I am very pleased to welcome Sheila Webster Boneham to my blog today to do a guest post. Sheila is the author of 17 nonfiction books, six of which have won major awards from the Dog Writers Association of America and the Cat Writers Association. She is also the author of Drop Dead on Recall, the first in the Animals in Focus Mystery series. For the past two decades she has been showing her Australian Shepherds and Labrador Retrievers in various canine sports. (Two of my favorite breeds. But my handsome black lab and stories about him are for another post!) She has also bred top-winning Aussies, and founded rescue groups for Aussies and Labs. Sheila holds a doctorate in folklore from Indiana University and lives in Wilmington, N.C. The reason Sheila is here today is because she is doing a tour with Great Escapes Virtual Tours for the release of her second book in the Animals in Focus Mystery series, The Money Bird. You will find all of Sheila’s links at the bottom of the post as well as the other stops on the tour. Be sure to say hello in the comments and pay her a visit on some of her other stops. And click for a Rafflecopter giveaway and a chance to win one of three books Sheila is giving away.
In my mysteries, dogs and cats and other animals are vital characters. After all, the series isn’t called Animals in Focus for nothing. My series concept is that each book spotlights a different “animal activity”—a type of competitive event, or noncompetitive sport, or non-sporting activity such as pet-assisted therapy–and each mystery hinges on an animal-related issue. Just as they do in real life, serious issues can create major problems for writers in a genre that discourages “nittygrittyness.” So one of the challenges I face is balance: how do I balance some really tough realities with the conventions of the cozy?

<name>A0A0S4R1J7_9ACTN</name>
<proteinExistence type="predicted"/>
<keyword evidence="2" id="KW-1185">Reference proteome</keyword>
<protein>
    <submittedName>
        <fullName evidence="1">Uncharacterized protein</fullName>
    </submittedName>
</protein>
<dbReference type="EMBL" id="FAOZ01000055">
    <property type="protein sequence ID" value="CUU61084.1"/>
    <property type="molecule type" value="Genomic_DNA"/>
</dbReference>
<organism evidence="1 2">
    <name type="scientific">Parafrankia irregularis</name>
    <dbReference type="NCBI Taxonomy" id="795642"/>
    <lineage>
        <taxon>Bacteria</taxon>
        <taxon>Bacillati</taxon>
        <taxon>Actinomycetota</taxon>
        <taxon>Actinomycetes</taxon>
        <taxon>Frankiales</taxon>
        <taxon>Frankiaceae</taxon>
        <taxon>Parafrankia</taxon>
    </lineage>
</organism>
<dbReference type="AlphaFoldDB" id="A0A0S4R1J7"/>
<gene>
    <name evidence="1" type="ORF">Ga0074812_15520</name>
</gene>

In the first book, Drop Dead on Recall, we meet animal photographer Janet MacPhail and her Australian Shepherd Jay at a canine obedience trial, where a top-level competitor keels over. Soon Janet, Jay, and their very important feline family member Leo find themselves embroiled in a series of murders that seem to be linked to breeder ethics (or lack thereof) and cut-throat competitiveness. I’ve spent many years deep in the world of dogs. Purebred, mixed breed, rescued, responsibly bred—I love them all. And honestly, I like the vast majority of people involved with dogs in various ways. If I’ve learned anything, it is that no serious issue is simple, and that there are good, responsible people involved in all parts of the “dog world.” There are also some of the others.
In The Money Bird, coming in September, Janet has her lens focused on retrievers training for AKC retrieving tests, especially the handsome Drake and his almost-as-handsome person, Tom Saunders. When Drake retrieves something unexpected at a practice session, Janet quickly finds herself face-to-face with illegal trafficking in endangered tropical birds, a very nasty business that is all too common and lucrative in the real world.
A number of challenges presented themselves as soon as I began writing The Money Bird. First, this series falls under the “cozy” umbrella, meaning that readers have certain expectations:
- Murder and sex are fine; graphic details are not.
- Adult humans may be killed; children and animals may be threatened, but can’t be harmed. (And why would I want to?)
- Serious issues may be presented, but soap-boxes should be kept mostly tucked under the writer’s desk, not plunked down on the page.